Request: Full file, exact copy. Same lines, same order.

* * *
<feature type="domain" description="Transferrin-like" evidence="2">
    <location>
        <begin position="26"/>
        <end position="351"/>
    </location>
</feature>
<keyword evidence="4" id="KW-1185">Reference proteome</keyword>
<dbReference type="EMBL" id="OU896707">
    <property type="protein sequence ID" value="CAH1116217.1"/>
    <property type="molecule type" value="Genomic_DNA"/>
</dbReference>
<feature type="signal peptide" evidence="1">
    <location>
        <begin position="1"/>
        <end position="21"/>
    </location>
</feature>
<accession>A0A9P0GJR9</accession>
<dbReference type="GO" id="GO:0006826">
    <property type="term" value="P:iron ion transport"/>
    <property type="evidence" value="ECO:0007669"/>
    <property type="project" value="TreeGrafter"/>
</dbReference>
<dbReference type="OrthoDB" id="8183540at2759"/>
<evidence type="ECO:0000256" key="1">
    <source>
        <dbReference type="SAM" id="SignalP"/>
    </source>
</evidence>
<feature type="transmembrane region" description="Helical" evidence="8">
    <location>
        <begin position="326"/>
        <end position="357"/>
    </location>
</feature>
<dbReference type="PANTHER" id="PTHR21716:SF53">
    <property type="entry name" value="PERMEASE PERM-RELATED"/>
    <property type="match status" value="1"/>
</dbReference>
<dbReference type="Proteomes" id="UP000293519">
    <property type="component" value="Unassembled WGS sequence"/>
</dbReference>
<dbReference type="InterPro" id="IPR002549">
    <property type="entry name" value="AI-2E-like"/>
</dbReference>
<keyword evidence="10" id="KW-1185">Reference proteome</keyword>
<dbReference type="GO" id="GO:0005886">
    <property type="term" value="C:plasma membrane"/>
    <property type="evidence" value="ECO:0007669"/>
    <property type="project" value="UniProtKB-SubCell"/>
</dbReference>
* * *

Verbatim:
<feature type="domain" description="Transferrin-like" evidence="2">
    <location>
        <begin position="26"/>
        <end position="351"/>
    </location>
</feature>
<keyword evidence="4" id="KW-1185">Reference proteome</keyword>
<dbReference type="EMBL" id="OU896707">
    <property type="protein sequence ID" value="CAH1116217.1"/>
    <property type="molecule type" value="Genomic_DNA"/>
</dbReference>
<feature type="signal peptide" evidence="1">
    <location>
        <begin position="1"/>
        <end position="21"/>
    </location>
</feature>
<accession>A0A9P0GJR9</accession>
<dbReference type="GO" id="GO:0006826">
    <property type="term" value="P:iron ion transport"/>
    <property type="evidence" value="ECO:0007669"/>
    <property type="project" value="TreeGrafter"/>
</dbReference>
<dbReference type="OrthoDB" id="8183540at2759"/>
<evidence type="ECO:0000256" key="1">
    <source>
        <dbReference type="SAM" id="SignalP"/>
    </source>
</evidence>
<feature type="transmembrane region" description="Helical" evidence="8">
    <location>
        <begin position="326"/>
        <end position="357"/>
    </location>
</feature>
<dbReference type="PANTHER" id="PTHR21716:SF53">
    <property type="entry name" value="PERMEASE PERM-RELATED"/>
    <property type="match status" value="1"/>
</dbReference>
<dbReference type="Proteomes" id="UP000293519">
    <property type="component" value="Unassembled WGS sequence"/>
</dbReference>
<dbReference type="InterPro" id="IPR002549">
    <property type="entry name" value="AI-2E-like"/>
</dbReference>
<keyword evidence="10" id="KW-1185">Reference proteome</keyword>
<dbReference type="GO" id="GO:0005886">
    <property type="term" value="C:plasma membrane"/>
    <property type="evidence" value="ECO:0007669"/>
    <property type="project" value="UniProtKB-SubCell"/>
</dbReference>